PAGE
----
Anyway, it got me thinking about the two times in my life I went to camp for a week. There are only a few things from each I remember. I was a fat girl (still am) and that made me an automatic target for either being ignored or being the center of unpleasant and unwanted attention anywhere I was with other kids (even some adults, for crying out loud.)
The first was Camp Lackawana. That was sprung on me and my brother last minute-like. Somehow, we got a scholarship through something associated with the church-run childcare center my then youngest brother went to. I probably wouldn't have gone if my brother, Chris, wasn't going. He could get himself in and out of everything. I was 12, going into 6th grade. A very young twelve, in some ways. I can't believe, in all the moving I did in the years since, that I still have the few pics I took. Note the subtle Instagram effect, courtesy of AGE.
A few highlights from Camp L:
Haggy Mary--the resident ghost who tormented girls with brown eyes-namely, me. The other girls in my cabin were friends and must have been at that camp before because they knew all about Haggy Mary. They also knew how to spot and torment a victim. I had nightmares all week. One night the counselors planned a sleep-out in the woods with a boys' and girls' cabin. I couldn't do it--I was deathly afraid of Haggy Mary so the counselors arranged for me to sleep in the cooks cabin. I was ashamed and knew it was just a stupid story, but I couldn't help myself.
|That counselor I thought was hot.|
I was walking across the buggy field (a literal cloud of gnats) from the mess hall to the cabin area and a bug flew in my ear and got stuck in it. I could feel the thing buzzing and bouncing off the walls of my ear canal. Ugh!
|My counselor. I forget her name.|
|I wondered if they liked each other|
The place was rife with Daddy Long- legs. Most insects don't bother me. On the evening of the sleep-out, my brother and I easily collected some and put them in the sleeping bags of the girls who squealed whenever they saw one. The counselors got wind of our vandalism and ordered us to remove them. We did although I doubt we got them all. I never knew what happened with the ones we didn't get because that was the night I spent hiding from Haggy Mary in the cooks cabin.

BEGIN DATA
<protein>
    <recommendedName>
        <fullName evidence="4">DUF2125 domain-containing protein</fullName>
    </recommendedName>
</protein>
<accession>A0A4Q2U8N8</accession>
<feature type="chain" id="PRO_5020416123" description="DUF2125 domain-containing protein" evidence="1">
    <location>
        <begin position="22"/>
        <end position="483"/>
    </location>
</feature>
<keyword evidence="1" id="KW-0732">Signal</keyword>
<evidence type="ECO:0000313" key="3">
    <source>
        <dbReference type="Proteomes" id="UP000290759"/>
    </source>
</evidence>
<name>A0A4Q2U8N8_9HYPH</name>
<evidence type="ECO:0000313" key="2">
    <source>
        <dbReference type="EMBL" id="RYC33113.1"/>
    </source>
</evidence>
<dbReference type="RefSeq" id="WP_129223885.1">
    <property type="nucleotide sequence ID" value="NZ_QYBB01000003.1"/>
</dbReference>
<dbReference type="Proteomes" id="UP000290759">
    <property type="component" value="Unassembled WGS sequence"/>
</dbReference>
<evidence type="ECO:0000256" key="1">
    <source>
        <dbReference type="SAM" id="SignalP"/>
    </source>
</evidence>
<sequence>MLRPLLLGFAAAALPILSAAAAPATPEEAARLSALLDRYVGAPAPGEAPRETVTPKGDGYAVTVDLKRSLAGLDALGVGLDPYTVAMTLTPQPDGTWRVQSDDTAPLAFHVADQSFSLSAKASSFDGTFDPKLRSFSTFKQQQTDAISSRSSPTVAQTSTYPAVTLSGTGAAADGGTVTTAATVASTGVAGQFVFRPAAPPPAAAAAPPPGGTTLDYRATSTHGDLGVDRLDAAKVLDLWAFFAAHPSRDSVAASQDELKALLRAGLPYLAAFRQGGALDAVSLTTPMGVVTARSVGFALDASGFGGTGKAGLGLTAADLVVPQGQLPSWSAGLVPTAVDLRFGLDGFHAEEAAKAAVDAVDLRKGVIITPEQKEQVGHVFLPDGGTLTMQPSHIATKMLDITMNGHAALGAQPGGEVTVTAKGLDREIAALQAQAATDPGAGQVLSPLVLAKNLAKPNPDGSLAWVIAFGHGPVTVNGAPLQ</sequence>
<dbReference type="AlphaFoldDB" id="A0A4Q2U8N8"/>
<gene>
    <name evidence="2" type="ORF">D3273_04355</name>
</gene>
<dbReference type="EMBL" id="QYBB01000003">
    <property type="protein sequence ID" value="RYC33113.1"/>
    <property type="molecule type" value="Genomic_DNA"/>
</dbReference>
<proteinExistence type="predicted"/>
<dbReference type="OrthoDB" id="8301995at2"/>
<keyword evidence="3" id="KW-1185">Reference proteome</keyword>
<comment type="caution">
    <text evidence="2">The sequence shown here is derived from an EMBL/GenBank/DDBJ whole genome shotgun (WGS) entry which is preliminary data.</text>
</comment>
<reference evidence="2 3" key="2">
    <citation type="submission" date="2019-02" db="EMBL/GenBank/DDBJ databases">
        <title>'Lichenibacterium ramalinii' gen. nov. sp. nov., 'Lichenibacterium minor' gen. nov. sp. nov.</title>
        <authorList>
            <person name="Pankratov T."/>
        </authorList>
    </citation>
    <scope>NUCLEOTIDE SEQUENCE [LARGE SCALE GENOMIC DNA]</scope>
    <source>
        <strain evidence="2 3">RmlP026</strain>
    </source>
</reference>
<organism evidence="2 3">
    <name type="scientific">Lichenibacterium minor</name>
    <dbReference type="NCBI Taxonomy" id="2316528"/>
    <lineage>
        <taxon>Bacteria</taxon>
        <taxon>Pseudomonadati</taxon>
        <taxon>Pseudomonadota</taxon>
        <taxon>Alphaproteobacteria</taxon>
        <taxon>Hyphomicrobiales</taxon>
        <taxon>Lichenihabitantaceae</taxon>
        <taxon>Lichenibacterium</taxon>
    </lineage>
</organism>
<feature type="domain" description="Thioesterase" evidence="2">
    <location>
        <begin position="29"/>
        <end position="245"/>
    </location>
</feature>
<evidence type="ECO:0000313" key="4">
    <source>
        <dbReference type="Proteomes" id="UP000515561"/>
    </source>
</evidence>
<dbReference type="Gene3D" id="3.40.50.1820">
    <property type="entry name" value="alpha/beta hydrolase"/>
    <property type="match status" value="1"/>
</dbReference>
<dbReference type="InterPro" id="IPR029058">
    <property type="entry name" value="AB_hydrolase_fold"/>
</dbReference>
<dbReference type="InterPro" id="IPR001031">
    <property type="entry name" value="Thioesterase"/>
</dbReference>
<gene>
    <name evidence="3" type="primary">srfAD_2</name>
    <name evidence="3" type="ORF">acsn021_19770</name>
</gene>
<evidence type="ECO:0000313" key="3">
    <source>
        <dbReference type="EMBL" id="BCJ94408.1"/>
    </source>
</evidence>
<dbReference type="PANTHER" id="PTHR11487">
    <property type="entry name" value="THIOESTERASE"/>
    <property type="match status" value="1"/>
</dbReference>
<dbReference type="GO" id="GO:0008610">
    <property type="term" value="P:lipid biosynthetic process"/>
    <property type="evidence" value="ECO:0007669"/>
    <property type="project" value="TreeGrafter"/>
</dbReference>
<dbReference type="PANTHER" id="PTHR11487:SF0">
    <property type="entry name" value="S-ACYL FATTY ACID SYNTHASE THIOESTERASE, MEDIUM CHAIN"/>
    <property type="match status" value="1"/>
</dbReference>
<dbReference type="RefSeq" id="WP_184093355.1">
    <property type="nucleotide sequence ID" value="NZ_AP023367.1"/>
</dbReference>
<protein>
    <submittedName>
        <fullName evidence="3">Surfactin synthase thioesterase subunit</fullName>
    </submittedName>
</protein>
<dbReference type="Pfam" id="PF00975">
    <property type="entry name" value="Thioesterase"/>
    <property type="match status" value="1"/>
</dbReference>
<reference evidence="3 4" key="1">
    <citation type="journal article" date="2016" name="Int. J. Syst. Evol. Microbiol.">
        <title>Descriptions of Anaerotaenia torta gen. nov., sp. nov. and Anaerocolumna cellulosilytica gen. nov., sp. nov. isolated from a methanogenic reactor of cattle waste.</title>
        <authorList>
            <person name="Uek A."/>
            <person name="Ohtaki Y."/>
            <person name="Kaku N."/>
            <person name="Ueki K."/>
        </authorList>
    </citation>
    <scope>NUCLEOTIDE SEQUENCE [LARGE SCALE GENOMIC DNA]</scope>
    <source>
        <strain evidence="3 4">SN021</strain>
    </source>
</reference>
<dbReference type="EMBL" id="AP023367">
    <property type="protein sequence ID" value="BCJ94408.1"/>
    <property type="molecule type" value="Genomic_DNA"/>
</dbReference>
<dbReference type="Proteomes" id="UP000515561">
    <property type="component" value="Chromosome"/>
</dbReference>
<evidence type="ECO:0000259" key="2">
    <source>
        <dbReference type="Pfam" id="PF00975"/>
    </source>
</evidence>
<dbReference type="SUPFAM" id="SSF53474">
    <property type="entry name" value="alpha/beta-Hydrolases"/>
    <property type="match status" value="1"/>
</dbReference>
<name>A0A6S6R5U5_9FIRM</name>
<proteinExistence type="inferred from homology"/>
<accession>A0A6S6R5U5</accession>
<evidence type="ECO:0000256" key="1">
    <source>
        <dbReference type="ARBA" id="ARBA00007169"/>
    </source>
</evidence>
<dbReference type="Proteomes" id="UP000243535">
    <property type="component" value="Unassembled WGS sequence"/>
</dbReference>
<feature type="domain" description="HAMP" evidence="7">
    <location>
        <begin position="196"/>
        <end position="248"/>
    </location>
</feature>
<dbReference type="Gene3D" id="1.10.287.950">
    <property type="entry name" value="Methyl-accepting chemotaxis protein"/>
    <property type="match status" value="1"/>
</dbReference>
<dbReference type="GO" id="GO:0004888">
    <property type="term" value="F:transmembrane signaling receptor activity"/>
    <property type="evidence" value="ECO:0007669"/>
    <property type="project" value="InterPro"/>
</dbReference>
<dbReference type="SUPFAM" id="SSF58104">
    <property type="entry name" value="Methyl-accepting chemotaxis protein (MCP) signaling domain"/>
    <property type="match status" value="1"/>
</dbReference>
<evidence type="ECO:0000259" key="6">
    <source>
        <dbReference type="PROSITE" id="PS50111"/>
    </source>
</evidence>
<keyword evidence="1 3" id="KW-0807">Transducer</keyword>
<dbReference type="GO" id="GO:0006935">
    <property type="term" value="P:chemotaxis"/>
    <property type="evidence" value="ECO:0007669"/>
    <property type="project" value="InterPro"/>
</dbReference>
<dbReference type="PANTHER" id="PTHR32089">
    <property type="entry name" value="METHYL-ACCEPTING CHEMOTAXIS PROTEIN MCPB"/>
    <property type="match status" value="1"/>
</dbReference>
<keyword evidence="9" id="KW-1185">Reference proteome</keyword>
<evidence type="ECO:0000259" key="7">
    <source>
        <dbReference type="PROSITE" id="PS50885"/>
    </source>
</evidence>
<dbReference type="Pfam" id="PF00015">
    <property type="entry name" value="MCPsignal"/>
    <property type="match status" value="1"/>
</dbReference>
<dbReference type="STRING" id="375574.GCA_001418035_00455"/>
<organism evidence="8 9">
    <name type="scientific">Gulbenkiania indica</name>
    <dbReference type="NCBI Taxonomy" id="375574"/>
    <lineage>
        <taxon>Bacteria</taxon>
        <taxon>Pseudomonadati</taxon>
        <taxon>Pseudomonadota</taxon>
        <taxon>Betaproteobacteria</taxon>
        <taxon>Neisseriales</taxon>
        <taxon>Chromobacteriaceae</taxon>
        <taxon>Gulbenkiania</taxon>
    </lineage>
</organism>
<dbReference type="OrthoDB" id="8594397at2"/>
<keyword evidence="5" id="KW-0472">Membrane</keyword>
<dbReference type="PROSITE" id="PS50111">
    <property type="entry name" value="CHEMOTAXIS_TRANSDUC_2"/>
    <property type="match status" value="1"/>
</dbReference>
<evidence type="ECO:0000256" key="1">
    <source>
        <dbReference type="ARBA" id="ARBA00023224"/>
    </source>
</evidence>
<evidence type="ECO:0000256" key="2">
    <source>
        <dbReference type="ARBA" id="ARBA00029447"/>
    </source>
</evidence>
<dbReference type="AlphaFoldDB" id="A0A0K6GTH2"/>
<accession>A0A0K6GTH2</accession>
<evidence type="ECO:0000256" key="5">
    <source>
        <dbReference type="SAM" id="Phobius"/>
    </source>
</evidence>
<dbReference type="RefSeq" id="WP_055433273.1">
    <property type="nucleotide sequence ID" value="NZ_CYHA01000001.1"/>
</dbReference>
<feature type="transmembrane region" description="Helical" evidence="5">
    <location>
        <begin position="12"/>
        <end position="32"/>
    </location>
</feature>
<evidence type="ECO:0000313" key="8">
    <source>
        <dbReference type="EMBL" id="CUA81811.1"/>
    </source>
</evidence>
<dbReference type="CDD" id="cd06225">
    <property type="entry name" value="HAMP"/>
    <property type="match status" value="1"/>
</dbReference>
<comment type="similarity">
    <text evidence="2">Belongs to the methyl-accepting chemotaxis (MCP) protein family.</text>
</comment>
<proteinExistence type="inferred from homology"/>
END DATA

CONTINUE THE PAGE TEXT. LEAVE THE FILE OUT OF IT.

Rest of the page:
We watched the first moon walk there.
Then there's this. My first "sexual" experience. I use the term loosely. There was a black kid there from New York City. I imagined he was from the ghetto because as far as I knew all black kids in NYC lived in ghettos. This was 1969 with all the racial riots and stuff and that's what we saw on TV. Anyway, he was in my brother's cabin and like us, he wasn't part of the main crowd and the three of us hung out at times. The day we had art in the art cabin, he and I were the last ones left in there. We were talking and somehow he backed me up against the wall. He started to put his knee between mine to separate my legs. I had an idea what he was trying to do and I got a squishy-afraid feeling in my gut. I forget what he said, but he stopped and we left. And I wondered how a kid that age knew about such things and would actually try something.
Then, it must have been the next year, there was Girl Scout camp. I was pretty into Girl Scouts until high school. My mom was a co leader and a Brownie leader and I helped her with that troop. I don't remember much about it except:
A counselor named Cricket, who scared me. I don't know why. We had to do some kind of secret friend thing. She was the one I had to secretly give gifts and notes to. Awkward.
There was a girl in my tent who was a sister dork. She had the hairiest armpits I had seen up to that point. She thought certain girls were lesbians and were after her. Or was it, other girls said she was a lesbian? I remember being in a canoe with her and listening to her talk about it. I did know what a lesbian was. Pretty much, in the culture of the time and place, if you were a girl who didn't hang out with anyone, you were fair game to be called a lesbian. It happened once to me somewhere else. Another story.
I was happy to go home to my noisy crowded home where my brothers called me "whale on the beach," and I had to change diapers and do the dishes and babysit. But my mom was there and not strangers.
Even though those camp experiences don't come with all-American wonderful memories of friendship and kum-by-ah--I supposed we sang that at least at Girl Scout camp--they tossed me right out of my comfort zone.
And I'm sure that was a good thing.